Indian Creek. Zion. Joshua Tree. Red Rocks. The desert environment is home to iconic climbing destinations. Characterized by little precipitation and sparse populations, the barren, stark landscape of the desert is uniquely fragile and full of life. As you are planning your next desert adventure to climb splitter cracks and towers or wrestle beautifully shaped and colored boulders, learn about how to take care of this environment and minimize your impact.

The desert environment demands some very specific minimum impact behaviors due to its unique and fragile terrain. Take care when traveling to and from the cliffs and boulders not to trample fragile cryptobiotic soil, which is a living crust that plays an important ecological role in many desert environments. You should also always pack out human waste, since desert soil lacks the necessary microorganisms to biodegrade it.

Popular climbing areas of the desert environment:
Indian Creek, Zion, Joshua Tree, Red Rocks

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Park Like a Champ

Learn how to park like a champ to preserve climbing access.

The Pact in Practice

Learn best practice tips for putting The Pact into practice each time you go climbing.

Removing Tick Marks

Use tick marks sparingly and remember to brush them off before you leave. Too many ticks can cause confusion on a route, botch on-sight attempts, and ruin the self-discovery and problem-solving aspect of climbing.

Ticked Off

Learn tips and tricks to manage chalk use and minimize tick marks.

Poop: Waste Disposal Strategies for Climbers

Human waste disposal is a significant issue in all types of climbing terrain. Check out the Poop: Waste Disposal Strategies for Climbers infographic to learn more about responsible human waste disposal.

How Long Does Our Trash Last?

Ever wonder how long it take for a banana peel or aluminum can to biodegrade? Check out this infographic to learn more.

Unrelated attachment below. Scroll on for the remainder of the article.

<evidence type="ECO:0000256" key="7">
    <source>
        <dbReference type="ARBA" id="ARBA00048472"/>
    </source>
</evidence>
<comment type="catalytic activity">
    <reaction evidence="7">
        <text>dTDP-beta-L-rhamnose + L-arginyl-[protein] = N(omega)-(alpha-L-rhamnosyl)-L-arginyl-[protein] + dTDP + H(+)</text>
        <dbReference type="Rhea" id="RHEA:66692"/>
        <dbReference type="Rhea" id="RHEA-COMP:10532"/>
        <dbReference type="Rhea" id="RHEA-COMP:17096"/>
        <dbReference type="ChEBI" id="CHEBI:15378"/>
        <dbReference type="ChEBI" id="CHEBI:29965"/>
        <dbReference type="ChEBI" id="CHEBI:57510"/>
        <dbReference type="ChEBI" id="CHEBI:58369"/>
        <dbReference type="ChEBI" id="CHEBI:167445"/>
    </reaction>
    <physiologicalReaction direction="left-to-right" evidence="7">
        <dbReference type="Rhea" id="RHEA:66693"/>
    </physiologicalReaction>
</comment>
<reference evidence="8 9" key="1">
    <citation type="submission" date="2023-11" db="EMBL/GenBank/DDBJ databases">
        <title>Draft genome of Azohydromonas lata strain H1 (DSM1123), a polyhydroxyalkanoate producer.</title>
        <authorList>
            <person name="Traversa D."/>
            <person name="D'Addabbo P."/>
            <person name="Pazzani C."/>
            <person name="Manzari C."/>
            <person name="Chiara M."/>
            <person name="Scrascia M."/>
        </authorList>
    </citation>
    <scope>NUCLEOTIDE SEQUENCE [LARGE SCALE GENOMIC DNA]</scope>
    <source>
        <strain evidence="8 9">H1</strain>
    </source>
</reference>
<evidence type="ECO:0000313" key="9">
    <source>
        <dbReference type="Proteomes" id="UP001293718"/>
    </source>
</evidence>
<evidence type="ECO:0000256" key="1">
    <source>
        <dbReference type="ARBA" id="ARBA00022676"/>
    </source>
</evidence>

5 Tips for Climbing in Groups

Planning on rolling to the crag or boulders with your crew? Take a look at these 5 tips for climbing in larger groups to reduce you impact.

Making the Transition from Gym to Crag

When transitioning from climbing indoors to outdoors, be prepared to venture outside by gaining awareness and skills to minimize your impact.

Anatomy of a Responsible Climber

Anatomy of a Responsible Climbing Infographic

Minimizing Noise

Loud music and excessive noise may cause social impacts and ruin other climbers experience. Keep a low profile.

Paige Claassen Cuts Trails

Stay on established trails whenever possible and avoid trail cutting and social trails.

Dave Wetmore Takes a Crap

Dave Wetmore shows how not to take a crap outdoors. Poop responsibly, people.

Alex Johnson Litterbug

Pack up all of your trash each time you go climbing and bring a trash bag along to pick up trash left by others.

Matt Wilder Tick Mark Master

Clean up exess chalk and tick marks after each session to prevent visual impacts.

Chris Shulte Stashes Pads

Stashing pads is often illegal and raises the alarm for land managers. Take the time and effort to pack out your pads after each session.

Bolt Basics: What Every Climber Should Know

​Learning how to evaluate bolts instead of blindly trusting them is a critical skill for any climber, and it could save your life. This content includes: the state of bolts in America, how to determine if you can trust a bolt, and identifying bad hangers.